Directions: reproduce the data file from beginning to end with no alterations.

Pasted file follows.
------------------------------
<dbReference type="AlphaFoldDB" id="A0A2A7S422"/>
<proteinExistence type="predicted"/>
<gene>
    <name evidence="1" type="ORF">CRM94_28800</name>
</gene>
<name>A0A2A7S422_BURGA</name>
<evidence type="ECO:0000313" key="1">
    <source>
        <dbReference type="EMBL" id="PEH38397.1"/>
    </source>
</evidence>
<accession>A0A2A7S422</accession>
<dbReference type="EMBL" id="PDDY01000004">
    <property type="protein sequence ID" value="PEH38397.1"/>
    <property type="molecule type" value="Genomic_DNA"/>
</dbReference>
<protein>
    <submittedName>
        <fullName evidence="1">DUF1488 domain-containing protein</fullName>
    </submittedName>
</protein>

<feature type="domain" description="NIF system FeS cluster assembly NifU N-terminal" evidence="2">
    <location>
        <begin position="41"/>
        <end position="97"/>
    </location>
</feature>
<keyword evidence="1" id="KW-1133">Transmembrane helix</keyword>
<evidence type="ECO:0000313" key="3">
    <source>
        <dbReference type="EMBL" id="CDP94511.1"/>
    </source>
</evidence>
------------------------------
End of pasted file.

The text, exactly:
<dbReference type="AlphaFoldDB" id="A0A2A7S422"/>
<proteinExistence type="predicted"/>
<gene>
    <name evidence="1" type="ORF">CRM94_28800</name>
</gene>
<name>A0A2A7S422_BURGA</name>
<evidence type="ECO:0000313" key="1">
    <source>
        <dbReference type="EMBL" id="PEH38397.1"/>
    </source>
</evidence>
<accession>A0A2A7S422</accession>
<dbReference type="EMBL" id="PDDY01000004">
    <property type="protein sequence ID" value="PEH38397.1"/>
    <property type="molecule type" value="Genomic_DNA"/>
</dbReference>
<protein>
    <submittedName>
        <fullName evidence="1">DUF1488 domain-containing protein</fullName>
    </submittedName>
</protein>

<feature type="domain" description="NIF system FeS cluster assembly NifU N-terminal" evidence="2">
    <location>
        <begin position="41"/>
        <end position="97"/>
    </location>
</feature>
<keyword evidence="1" id="KW-1133">Transmembrane helix</keyword>
<evidence type="ECO:0000313" key="3">
    <source>
        <dbReference type="EMBL" id="CDP94511.1"/>
    </source>
</evidence>